Male Pattern Baldness and DHT Male Pattern Baldness and DHT

Male Pattern Baldness and DHT

Posted by IHLS

Let’s consider the most common form of male hair loss – Male Pattern Baldness (MPB) or as it’s sometimes called, “Androgenic Alopecia”.

The background

Very roughly, about 95% of global male receding hairlines, thinning hair and eventually substantial or total baldness arise from MPB.

It’s called a “pattern” because as the hair thins and recedes, it quite often does so in a very predictable fashion and area-by-area on the head. Again, fairly often at one stage, the remaining hair appears to be roughly in the shape of an “M”. There are however, a variety of sub-types of MPB that may follow a slightly different path.


Although some mythology suggests otherwise, in reality, some women may experience MPB too.

That’s considerably more unusual than in men, the pattern may be different and the effects are typically less severe but it can still happen due to the same causes, which will be discussed below.

What causes MPB?

The common folk-tale that MPB is ‘somehow’ linked to sex isn’t entirely false even if it’s fundamentally misunderstood! There is, in fact, a link to the commonly called “sexual hormones”, though not necessarily their quantity or efficacy.

Both men and women produce the hormone testosterone. In men, it’s mainly in the testes and prostate and in women, the ovaries. In most cases, men have considerably higher levels of testosterone than females, which accounts in part for certain characteristics usually associated with ‘maleness’.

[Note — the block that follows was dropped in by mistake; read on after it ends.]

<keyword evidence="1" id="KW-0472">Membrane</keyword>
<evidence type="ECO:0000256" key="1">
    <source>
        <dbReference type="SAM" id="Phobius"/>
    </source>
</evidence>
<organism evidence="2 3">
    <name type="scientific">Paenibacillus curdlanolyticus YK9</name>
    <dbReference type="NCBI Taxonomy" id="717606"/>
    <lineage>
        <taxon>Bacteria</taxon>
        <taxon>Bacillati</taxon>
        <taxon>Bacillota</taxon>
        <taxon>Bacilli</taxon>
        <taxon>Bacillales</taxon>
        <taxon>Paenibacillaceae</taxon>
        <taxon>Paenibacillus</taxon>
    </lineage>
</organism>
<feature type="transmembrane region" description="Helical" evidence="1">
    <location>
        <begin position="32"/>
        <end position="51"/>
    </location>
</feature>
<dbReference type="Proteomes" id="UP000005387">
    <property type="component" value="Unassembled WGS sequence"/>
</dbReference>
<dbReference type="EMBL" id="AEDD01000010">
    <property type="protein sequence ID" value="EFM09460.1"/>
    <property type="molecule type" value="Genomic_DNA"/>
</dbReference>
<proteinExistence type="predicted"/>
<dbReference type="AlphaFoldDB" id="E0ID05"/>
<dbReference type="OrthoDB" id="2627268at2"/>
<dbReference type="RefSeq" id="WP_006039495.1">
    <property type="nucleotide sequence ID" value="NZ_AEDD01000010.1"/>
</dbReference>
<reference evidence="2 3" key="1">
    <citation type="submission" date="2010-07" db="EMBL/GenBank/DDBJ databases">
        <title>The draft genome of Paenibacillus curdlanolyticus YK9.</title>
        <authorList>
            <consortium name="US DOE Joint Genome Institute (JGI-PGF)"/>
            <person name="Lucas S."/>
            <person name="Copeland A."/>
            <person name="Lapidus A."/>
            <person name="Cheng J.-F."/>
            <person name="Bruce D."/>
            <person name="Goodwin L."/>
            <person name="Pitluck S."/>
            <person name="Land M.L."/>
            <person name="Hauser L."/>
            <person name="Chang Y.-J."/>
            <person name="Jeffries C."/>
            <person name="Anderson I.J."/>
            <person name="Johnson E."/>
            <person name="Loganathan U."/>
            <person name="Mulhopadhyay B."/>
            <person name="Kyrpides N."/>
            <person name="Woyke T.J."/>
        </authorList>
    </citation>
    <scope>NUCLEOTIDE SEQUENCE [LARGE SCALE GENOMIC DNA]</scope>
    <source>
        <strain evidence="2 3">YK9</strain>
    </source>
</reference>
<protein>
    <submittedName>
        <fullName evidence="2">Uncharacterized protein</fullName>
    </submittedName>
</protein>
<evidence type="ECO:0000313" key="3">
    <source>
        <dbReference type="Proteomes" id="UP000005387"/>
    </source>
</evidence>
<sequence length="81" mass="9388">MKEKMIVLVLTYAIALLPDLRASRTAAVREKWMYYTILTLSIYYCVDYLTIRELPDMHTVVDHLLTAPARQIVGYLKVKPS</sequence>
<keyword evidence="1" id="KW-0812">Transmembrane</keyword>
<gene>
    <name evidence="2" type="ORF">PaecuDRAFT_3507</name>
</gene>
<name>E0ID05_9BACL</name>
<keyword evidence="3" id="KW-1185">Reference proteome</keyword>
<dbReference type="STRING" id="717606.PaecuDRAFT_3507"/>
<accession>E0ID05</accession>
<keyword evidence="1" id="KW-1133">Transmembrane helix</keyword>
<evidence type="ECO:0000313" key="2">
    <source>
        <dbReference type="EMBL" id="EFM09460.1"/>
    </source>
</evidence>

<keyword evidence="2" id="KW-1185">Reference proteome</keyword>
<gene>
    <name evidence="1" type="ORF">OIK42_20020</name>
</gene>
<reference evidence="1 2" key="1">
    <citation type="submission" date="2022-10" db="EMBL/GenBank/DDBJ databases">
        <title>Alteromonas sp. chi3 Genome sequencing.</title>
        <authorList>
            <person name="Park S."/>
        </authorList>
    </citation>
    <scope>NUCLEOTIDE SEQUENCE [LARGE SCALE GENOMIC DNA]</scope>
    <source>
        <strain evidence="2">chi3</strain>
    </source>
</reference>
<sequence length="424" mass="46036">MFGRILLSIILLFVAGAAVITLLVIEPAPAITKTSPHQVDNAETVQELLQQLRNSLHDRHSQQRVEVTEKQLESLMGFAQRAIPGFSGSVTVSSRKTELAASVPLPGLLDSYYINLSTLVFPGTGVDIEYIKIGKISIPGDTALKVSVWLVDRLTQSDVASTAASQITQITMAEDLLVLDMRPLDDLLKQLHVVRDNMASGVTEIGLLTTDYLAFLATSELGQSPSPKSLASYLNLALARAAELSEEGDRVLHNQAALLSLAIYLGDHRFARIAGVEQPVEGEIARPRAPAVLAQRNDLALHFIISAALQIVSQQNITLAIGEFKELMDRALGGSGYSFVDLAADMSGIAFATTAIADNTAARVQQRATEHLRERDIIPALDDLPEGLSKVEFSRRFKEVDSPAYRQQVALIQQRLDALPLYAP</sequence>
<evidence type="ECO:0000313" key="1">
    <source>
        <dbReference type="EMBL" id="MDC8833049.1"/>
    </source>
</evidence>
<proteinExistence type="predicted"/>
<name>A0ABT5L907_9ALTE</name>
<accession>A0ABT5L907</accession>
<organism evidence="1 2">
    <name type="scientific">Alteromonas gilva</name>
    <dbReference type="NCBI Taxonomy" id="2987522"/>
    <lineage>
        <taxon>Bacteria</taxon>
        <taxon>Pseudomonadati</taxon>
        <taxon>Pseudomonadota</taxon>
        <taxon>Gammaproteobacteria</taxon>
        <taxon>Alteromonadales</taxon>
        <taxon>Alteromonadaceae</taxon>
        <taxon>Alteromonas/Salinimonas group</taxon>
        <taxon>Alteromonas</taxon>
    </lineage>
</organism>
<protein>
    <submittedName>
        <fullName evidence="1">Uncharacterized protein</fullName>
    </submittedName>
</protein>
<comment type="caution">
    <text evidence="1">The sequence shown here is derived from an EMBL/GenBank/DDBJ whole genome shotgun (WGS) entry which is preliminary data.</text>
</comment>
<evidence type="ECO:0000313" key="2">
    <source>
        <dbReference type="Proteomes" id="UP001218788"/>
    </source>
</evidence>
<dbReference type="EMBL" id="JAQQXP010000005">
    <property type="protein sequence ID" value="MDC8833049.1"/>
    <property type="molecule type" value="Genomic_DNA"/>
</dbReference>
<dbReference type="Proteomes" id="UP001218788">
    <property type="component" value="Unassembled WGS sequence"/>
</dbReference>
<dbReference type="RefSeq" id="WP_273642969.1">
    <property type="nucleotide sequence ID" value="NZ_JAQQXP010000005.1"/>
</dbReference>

Certain enzymes in the body transform testosterone in both sexes into another hormone called “dihydrotestosterone”, which is commonly referred to as “DHT”.

Paradoxically, DHT is responsible for hair growth everywhere on the body – apart from the head! It explains why, in most cases, men will incline towards more facial and body hair than women.

On the head however, things are different. DHT clings to hair follicles and it can trigger receptors that tell the follicle to start shrinking. As it does so, hairs become increasingly fine and production may stop altogether.

Thus, there is a clear and established link between testosterone, DHT and some forms of hair loss and hair thinning.

If you’d like to know more about the specifics of these mechanisms, you should consult a specialist at a treatment centre.

Why doesn’t it affect everyone?

Every single person is different, so the above mechanics may have very different effects from one person to another.

There are other facts that might interact with DHT in terms of the total impact on your hair loss:

  • your genetics. It appears as if the genes play a significant role in deciding how receptive to DHT your follicles may or may not be;
  • your lifestyle choices. Although the evidence isn’t conclusive, there are some indications that obesity and other unhealthy lifestyle choices MAY increase the rate at which MPB can have an effect;
  • whether or not you’ve undergone diagnosis and one of the various forms of hair treatment for hair loss. It may in many cases be possible to slow down the rate of MPB if early enough treatment is undertaken;
  • your haircare regimes – although not directly a cause of MPB, some poor hair care practices may exacerbate the genetic effects by further weakening hair and damaging the follicles.

Sexual activity and other myths

To be clear and sweep away some very ancient myths:

  • there is absolutely no evidence whatsoever that the frequency of sexual intercourse or masturbation has any effect whatsoever (positive or negative) on MPB in men or women;
  • the biggest influencer on the severity of MPB is your genetics and NOT the levels of testosterone you have in your body.

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